The Lost Daughter
Olivia Colman delivers another Oscar-worthy performance in Maggie Gyllenhaal’s film exploring the complexities of maternal ambivalence and guilt
Directed by Maggie Gyllenhaal Broadcaster Netflix
We all know bad acting when we see it. The stiffness, the awareness of the audience, the evident anticipation of the next line or movement. A good actor on the other hand makes us barely aware of their craft, so convincingly can they persuade us that every word and action is spontaneous and integral to the character.
The mark of a truly great actor, therefore, is the ability to convincingly portray self-consciousness. The viewer watches the stiff awkwardness and mirthless laughs and feels drawn into greater sympathy with the character, rather than alienated by artificiality.
Olivia Colman is a truly great actor and proves it with her performance in The Lost Daughter. Right from the opening scene, in which the viewer is encouraged to believe that we’re about to enjoy a posh version of Shirley Valentine, complete with wafty linen, leather satchels and Italian literature, we’re somehow aware – just from the merest bend of the hand,
and twitch of the mouth – that when Leda Caruso is revelling in the sunshine of her Greek island holiday, she’s doing it more because she thinks she ought, than because she really feels it.
Leda is a woman struggling to find her authentic self, a mother of two daughters who found her greatest fulfilment when she left her children to pursue an academic career (and a hot lover) but can’t reconcile herself to the guilt. When we finally catch her in an unguarded moment, after a few drinks and with an attentive audience, all she wants to talk about is her complex relationship with her daughters, as she pours out the unfiltered product of 15 years of over-thinking.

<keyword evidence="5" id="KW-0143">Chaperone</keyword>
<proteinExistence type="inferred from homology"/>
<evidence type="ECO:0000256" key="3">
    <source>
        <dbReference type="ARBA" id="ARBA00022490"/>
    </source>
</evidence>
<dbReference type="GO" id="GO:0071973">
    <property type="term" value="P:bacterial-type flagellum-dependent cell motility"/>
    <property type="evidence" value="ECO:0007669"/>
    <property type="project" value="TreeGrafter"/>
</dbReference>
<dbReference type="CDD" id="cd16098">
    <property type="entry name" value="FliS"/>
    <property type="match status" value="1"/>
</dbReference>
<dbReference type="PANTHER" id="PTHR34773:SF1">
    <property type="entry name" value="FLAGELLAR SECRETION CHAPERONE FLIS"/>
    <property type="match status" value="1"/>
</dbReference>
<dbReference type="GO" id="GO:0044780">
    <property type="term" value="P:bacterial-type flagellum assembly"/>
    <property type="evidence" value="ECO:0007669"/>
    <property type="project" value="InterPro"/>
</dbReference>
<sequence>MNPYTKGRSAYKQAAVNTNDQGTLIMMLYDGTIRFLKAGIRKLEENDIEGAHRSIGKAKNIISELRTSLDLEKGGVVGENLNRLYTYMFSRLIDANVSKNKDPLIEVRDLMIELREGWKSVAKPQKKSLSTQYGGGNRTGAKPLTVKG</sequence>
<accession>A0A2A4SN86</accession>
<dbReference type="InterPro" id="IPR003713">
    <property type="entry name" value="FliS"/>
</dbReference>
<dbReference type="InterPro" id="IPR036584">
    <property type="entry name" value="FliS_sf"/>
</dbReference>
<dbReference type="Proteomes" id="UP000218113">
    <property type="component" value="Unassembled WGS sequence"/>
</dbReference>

When her Greek island idyll is invaded by a brash extended American family, Leda withdraws to the shadows to observe them haughtily from her sun lounger. As she watches them, she realises she’s witnessing the maternal ambivalence she experienced being repeated by another young mother.
Her cool detachment fights with her overwhelming urge to reach out to the woman she identifies with.
Leda’s disordered thinking about motherhood manifests itself in her stealing of a child’s doll, which she first cherishes, then hides, all while watching the family’s distress as they are unable to find it.
Colman is excellent at portraying the competing sides to Leda’s personality and takes the viewer with her as her maternal guilt seeps ever more persistently through the cracks of the professional academic surface. Elena Ferrante’s novels are notable for their portrayal of the deep complexity of women’s interior lives and relationships with each other, and there can be few actors who have the ability to covey the full range of that complexity than Olivia Colman. It would be a fitting tribute to her talent if she were to win a second Oscar for a role so different from The Favourite for which she won her first.
“The mark of a truly great actor, therefore, is the ability to convincingly portray selfconsciousness”